Having recently completed the second book of Malory’s Arthurian epic, I can say this: so. damn. dense!

Now, I say dense in a good way, as in ‘there is a hell of a lot of content happening in a very small space’. Seriously, one could easily make a whole trilogy of films out of this one book; you have Arthur’s fight with the dozen kings, a jousting scene, various prophecies by Merlin, the renegade knight murdering people, the killing of that knight, and Balan and Balin fighting. This is alongside the numerous asides offered by the narrator on the future of each event. All in all, you can’t read a page without thinking to yourself how much is unfolding and how much time is elapsing in each book.

In a sense, then, Malory reminds me of John Milton, at least in how he sneakily packs in time, folding temporal loops in crevices. Malory, like Milton in the opening invocation to Paradise Lost, covers a lot of ground in a short period; at one moment the reader is in the present, then fast forward to a couple of weeks in the future, back to some other character’s present (before the two weeks), then back to the immediate future. Expect a few allusions to what will happen in the far future before coming back down to the present, and throw in a few nods to the past, and you have a convoluted artifact at least as far as time is concerned.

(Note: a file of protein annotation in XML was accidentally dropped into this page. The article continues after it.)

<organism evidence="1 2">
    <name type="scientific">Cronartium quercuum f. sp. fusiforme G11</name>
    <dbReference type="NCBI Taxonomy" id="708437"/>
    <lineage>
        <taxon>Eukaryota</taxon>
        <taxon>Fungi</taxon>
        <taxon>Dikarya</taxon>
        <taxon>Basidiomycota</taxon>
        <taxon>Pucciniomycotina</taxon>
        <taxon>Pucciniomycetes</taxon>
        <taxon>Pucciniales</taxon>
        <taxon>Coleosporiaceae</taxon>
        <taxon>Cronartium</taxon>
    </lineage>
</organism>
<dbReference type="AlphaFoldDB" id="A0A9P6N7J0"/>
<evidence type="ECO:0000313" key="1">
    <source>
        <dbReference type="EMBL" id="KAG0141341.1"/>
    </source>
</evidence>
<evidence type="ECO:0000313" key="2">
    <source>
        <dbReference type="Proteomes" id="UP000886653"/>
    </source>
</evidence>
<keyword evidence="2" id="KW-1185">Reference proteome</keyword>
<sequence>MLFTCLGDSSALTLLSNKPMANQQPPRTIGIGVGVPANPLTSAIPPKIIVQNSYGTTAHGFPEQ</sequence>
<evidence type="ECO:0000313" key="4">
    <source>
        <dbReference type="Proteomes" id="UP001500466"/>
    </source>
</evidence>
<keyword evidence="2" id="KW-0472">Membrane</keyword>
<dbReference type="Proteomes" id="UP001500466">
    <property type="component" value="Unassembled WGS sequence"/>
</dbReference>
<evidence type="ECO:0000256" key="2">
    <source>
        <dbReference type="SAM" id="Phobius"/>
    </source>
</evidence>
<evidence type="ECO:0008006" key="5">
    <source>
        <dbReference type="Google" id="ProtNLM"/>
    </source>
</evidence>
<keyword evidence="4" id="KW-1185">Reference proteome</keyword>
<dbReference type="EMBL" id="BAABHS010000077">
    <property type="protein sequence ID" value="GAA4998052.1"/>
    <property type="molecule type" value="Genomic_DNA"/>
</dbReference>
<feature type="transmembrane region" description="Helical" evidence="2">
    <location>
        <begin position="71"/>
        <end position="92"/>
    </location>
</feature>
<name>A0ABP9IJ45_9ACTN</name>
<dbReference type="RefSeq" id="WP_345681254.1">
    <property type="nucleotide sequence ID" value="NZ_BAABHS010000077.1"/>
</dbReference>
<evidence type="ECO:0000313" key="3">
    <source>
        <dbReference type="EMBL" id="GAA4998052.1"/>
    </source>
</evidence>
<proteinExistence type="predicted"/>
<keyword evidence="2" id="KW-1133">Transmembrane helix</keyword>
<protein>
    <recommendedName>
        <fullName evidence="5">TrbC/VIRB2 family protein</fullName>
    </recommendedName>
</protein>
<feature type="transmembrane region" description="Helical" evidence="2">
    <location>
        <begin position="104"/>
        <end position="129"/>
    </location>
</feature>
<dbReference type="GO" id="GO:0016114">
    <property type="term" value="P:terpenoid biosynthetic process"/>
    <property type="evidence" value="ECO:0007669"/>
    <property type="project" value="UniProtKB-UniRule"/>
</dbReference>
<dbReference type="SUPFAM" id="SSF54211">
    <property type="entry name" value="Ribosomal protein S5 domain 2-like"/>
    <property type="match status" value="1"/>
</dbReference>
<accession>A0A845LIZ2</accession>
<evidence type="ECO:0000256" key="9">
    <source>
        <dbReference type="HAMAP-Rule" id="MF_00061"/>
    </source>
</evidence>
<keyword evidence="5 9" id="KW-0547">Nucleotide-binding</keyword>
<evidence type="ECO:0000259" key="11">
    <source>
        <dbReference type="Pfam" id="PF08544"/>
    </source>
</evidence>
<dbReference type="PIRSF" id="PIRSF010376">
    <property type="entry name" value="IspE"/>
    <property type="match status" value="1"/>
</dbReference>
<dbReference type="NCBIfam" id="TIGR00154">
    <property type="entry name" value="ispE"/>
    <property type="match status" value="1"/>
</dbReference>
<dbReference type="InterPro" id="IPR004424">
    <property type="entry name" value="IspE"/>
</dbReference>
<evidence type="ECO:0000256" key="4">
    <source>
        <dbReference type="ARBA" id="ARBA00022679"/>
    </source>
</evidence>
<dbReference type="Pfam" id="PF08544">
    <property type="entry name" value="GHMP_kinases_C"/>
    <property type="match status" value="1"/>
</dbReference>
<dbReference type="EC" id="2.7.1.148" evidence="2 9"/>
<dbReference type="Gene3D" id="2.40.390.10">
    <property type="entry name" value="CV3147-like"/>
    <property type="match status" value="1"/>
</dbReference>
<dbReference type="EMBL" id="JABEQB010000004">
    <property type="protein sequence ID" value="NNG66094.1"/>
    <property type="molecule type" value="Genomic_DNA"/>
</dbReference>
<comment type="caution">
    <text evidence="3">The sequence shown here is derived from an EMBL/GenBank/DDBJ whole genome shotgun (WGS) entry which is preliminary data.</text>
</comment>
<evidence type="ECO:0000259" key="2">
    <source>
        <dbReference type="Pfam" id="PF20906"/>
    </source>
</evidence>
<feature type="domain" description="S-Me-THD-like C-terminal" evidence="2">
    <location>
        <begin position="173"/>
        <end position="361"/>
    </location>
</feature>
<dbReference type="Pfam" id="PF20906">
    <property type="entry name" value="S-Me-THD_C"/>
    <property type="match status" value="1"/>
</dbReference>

Since Malory is borrowing from so many traditions and making the assorted Arthurian tales into a single narrative, this is to be expected. I would have been more surprised if the temporalis was straightforward. Though I do not find this to be a bad distraction from the text, it is something I notice and causes me to remain on my toes as I push deeper into the narrative. But many people, I feel, would have a fit with how time is handled. So, if you dig into this text, be prepared.

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